|Torkzaban, Saeed -|
|Simunek, Jiri -|
Submitted to: Water Resources Research
Publication Type: Peer Reviewed Journal
Publication Acceptance Date: August 20, 2011
Publication Date: October 6, 2011
Citation: Bradford, S.A., Torkzaban, S., Simunek, J. 2011. Modeling colloid transport and retention in saturated porous media under unfavorable attachment conditions. Water Resources Research. 47:W10503. DOI:10.1029/2011WR010812. Interpretive Summary: Existing mathematical models to simulate the movement of pathogens through agricultural soils and groundwater do not provide reliable predictions even under relatively simple, well defined conditions. The objective of this work is to present a mathematical model for pathogen transport and retention that accounts for observed trends in pathogen and soil size, velocity, chemical interactions, and concentration. Our approach considers pathogen transport in the bulk water and adjacent to the soil surface, and pathogen retention on only a fraction of the solid surface. The model provides a clear conceptual explanation for many incompletely understood observations of pathogen transport and retention in soils, and helps to identify areas where additional research and theory development are still needed. This information will be of interest to scientists and engineers concerned with predicting the fate of pathogens, colloids, nanoparticles, and colloid associated contaminants in soils and aquifers.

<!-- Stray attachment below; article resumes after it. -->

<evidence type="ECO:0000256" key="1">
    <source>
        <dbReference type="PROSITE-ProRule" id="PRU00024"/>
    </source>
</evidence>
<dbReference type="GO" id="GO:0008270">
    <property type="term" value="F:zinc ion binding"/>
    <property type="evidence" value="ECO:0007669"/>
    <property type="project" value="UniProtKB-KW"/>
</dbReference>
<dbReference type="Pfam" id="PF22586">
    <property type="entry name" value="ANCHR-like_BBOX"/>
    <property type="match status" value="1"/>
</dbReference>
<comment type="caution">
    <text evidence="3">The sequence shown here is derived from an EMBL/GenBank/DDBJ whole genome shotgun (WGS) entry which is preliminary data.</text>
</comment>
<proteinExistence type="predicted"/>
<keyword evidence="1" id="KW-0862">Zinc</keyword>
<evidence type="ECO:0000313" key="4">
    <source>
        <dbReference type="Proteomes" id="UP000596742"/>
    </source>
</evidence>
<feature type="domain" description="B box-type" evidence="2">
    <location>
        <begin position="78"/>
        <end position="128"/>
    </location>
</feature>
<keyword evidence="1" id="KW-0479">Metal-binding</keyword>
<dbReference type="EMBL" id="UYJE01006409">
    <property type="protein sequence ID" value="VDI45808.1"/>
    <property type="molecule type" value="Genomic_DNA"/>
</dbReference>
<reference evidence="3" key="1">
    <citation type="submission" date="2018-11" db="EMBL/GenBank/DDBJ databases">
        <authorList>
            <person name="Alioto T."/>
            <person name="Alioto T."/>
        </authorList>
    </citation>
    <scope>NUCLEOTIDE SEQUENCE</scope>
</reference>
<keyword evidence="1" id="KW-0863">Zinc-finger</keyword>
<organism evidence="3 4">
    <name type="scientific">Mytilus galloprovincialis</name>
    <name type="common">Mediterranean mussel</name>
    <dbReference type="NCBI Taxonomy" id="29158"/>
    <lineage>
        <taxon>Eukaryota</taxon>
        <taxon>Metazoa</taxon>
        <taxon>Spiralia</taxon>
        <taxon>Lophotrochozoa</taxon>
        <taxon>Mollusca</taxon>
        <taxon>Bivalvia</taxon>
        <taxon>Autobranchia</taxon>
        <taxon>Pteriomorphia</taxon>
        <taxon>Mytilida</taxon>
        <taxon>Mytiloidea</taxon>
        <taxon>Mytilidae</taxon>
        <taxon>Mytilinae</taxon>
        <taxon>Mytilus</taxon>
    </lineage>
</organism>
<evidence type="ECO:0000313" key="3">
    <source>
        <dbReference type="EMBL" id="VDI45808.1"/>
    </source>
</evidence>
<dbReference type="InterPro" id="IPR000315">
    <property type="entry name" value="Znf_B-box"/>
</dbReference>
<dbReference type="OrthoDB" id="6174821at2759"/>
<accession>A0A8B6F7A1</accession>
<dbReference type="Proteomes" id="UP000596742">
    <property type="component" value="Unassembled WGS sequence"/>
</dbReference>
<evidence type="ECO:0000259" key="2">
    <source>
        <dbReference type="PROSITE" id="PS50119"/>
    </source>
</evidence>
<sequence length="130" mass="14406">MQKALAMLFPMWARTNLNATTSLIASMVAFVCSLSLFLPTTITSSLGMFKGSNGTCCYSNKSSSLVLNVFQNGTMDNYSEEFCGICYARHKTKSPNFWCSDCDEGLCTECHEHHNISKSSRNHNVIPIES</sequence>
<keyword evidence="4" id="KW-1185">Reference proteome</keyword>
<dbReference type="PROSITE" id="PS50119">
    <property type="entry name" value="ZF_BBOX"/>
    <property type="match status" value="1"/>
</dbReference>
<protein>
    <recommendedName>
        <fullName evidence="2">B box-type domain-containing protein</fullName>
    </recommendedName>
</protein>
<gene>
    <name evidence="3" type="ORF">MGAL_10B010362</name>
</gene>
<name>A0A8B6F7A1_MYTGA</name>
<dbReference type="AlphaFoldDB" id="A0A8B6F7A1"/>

Technical Abstract: A mathematical model is presented for colloid transport and retention in saturated porous media under unfavorable attachment conditions. The model accounts for colloid transport in the bulk aqueous phase and adjacent to the solid surface, and rates of colloid collision, interaction, release and immobilization on the solid phase. Model parameters were estimated using: (i) filtration theory; (ii) calculated interaction energies in conjunction with the Maxwellian kinetic energy model of diffusion; (iii) information about the velocity magnitude and distribution adjacent to the solid phase that was obtained from pore-scale water flow simulations; (iv) colloid and collector sizes; (v) the balance of applied hydrodynamic and resisting adhesive torques; and (vi) time dependent filling of retention locations using a Langmuirian approach. The presented theory constrains the model parameters and output to physically realistic values in many instances, and minimizes the need for parameter optimization. Example simulations demonstrate that our modeling formulation is qualitatively consistent with observed trends for retention with colloid size and concentration, grain size, and velocity for many systems. The model provides a clear conceptual explanation for the causes of hyperexponential, exponential, uniform, and nonmonotonic retention profiles without invoking hypotheses with regard to colloid heterogeneity, aggregation, or multiple deposition rates. Furthermore, the model formulation and research presented herein helps to identify areas where additional research and theory development are still needed.